Adam Rippon grew up in Scranton, Pennsylvania, being bullied and feeling out of place.
Now, Rippon is on his way to the Olympics as the first openly gay man chosen to represent the U.S. in the Winter Games. He is also the oldest debut figure skater since 1936.
Here & Now's Robin Young speaks with Rippon (@Adaripp) about his road to the upcoming games.
“I think that in figure skating and in sports in general that when you're young, it's considered a huge advantage because you're fearless, and you also don't have bad past experiences,” Rippon says. “But with age comes experience, and I have found that my experience is a huge advantage to me as a competitor.”
On barely qualifying for the Olympics after a difficult free skate
"When I got off the ice of my free program, I only could think about what I had done over the past few years. I qualified for two Grand Prix finals, I was a U.S. champion, and the whole season I had been skating very well and had really great scores.
"And I just had these demons from ... national championships because I failed to qualify in 2010, and then I failed to qualify again in 2014. And then in the free skate I just had this feeling like, ‘Oh my god, I'm going to mess up again, I'm going to mess up again.’ And I was very fortunate that the Olympic committee oversaw that last skate and I was still the second man added to the team."
On what skating meant for him after being bullied for his sexuality
"When I found skating, it was something that was individual, and it was something that I could focus on being my best. And I loved the whole practice and I also loved performing. It was probably the first time I felt really good about myself and that I was good at something, because I always liked being athletic. I enjoyed playing the other sports. I just sucked at them."
"I remember when I was young and didn't really know who I was, I would read about those coming out stories, and they made a world of difference to me."U.S. figure skater Adam Rippon
On how growing up and coming out made him a better skater
"I had to become a fully evolved person before I think I would be ready to go to the Olympic Games, and I got to a point where I was like, 'You know what, I need to kind of take on this responsibility.' And I was in my really early 20s, and I told my mom, I was like, ‘You know what, Mom? Uf I can't pay for this myself, I don't want to do it.’ And there were a lot of days where I was a member of a gym, and I just would have no money to my name that I would take all of the Granny Smith apples that they had in the locker room, and I'd be like, 'OK, this is lunch and dinner.'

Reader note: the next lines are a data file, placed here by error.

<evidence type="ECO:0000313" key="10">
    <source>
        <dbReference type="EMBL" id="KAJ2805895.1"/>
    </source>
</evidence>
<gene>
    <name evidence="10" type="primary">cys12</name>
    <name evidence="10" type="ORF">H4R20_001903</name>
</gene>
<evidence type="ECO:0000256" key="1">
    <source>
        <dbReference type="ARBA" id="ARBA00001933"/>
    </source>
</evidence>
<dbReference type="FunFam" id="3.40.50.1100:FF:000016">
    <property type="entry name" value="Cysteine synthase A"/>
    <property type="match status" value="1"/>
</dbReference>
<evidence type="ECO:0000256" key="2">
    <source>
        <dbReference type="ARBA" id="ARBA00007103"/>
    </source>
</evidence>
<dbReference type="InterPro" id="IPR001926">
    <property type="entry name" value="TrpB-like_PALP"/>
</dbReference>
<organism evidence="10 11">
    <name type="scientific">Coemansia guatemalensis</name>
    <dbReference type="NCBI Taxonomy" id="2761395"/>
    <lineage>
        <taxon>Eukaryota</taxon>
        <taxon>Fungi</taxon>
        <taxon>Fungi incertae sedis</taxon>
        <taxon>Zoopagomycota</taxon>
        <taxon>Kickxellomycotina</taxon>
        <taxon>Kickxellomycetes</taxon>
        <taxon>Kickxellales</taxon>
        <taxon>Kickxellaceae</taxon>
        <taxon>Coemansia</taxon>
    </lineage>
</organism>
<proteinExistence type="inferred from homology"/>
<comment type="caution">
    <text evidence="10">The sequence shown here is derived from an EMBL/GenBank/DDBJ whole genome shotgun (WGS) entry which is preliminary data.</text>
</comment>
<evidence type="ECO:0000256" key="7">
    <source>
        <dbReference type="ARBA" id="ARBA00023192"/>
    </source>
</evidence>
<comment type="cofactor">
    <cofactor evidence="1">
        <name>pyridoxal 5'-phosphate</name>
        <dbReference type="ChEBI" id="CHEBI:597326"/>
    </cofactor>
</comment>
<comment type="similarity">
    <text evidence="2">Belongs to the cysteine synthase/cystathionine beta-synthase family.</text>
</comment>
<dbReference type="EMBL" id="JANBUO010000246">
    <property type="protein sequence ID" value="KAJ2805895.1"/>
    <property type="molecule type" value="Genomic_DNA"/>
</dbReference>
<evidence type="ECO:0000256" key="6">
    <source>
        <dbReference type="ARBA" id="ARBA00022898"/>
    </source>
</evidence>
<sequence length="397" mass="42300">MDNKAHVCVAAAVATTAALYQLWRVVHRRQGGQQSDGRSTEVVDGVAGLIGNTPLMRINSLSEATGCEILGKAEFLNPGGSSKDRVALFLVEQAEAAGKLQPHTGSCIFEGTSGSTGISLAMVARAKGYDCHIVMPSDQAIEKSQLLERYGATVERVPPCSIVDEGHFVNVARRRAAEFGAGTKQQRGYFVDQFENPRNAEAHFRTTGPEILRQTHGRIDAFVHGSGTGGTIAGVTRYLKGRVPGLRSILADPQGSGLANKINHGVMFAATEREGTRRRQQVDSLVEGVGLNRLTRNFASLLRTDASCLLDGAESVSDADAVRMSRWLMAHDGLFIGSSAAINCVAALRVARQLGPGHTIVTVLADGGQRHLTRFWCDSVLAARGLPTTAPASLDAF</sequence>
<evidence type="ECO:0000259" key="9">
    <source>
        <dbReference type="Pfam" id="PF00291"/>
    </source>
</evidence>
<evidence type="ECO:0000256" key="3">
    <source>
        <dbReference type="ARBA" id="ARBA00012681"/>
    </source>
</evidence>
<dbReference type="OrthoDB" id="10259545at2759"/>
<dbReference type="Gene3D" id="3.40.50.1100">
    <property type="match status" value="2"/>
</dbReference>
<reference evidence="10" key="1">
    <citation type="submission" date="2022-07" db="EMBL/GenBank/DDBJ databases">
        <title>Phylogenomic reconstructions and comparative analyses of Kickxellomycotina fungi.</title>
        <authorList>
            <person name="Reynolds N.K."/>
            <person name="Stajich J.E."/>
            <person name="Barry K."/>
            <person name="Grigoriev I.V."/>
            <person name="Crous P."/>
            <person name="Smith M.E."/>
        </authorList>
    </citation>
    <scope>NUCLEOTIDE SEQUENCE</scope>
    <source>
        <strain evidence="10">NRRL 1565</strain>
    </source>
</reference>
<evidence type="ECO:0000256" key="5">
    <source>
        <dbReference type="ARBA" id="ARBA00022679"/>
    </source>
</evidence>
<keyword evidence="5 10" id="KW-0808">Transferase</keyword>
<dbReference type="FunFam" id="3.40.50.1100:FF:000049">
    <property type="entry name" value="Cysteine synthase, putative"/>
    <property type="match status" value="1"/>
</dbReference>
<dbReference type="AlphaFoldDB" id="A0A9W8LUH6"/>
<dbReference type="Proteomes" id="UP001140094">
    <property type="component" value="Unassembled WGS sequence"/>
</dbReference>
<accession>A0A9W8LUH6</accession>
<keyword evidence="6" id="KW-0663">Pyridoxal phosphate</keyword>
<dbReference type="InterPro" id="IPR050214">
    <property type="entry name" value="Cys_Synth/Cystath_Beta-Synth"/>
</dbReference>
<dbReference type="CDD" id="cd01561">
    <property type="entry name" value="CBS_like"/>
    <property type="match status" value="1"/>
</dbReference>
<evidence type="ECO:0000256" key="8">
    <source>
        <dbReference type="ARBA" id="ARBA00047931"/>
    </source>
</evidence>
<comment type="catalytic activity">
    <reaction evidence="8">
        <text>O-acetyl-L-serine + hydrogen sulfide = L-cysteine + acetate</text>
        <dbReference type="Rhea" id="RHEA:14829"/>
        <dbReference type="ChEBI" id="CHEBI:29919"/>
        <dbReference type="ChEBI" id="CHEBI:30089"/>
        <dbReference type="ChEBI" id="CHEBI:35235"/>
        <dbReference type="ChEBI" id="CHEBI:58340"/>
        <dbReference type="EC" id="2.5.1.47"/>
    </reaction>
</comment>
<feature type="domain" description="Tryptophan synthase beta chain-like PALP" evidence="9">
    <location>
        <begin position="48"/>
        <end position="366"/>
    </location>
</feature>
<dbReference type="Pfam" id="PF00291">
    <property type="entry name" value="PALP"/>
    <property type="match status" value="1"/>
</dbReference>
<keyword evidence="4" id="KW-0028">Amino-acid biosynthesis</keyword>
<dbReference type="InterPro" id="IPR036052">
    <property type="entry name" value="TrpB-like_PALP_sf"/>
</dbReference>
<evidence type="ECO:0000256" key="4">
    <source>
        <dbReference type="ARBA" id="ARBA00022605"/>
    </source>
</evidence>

"But it made me really strong, and from that strength I had, sort of — I think at the time it felt like I needed to have a little courage to come out and share my story because I remember when I was young and didn't really know who I was, I would read about those coming out stories, and they made a world of difference to me. And I said, ‘If I ever have the chance, I want to share my story as well.’ And when I did that, that's really kind of when my skating career really took off.
"I remember when I told my mom that I wanted to come out and my mom was a little hesitant. She was saying, ‘Are you sure? Do you think that might affect your scores?' or 'Is it something that you think that you need to do?' And I told her, ‘I don't care. It's important to me.’ Because at the same time, it gave my skating a greater purpose than it was just for me. And I just said, 'You know what, I'm at a point now where I'm doing well, and I want to show that you can be successful and an out athlete, and it really doesn't matter.' "
This article was originally published on January 17, 2018.
This segment aired on January 17, 2018.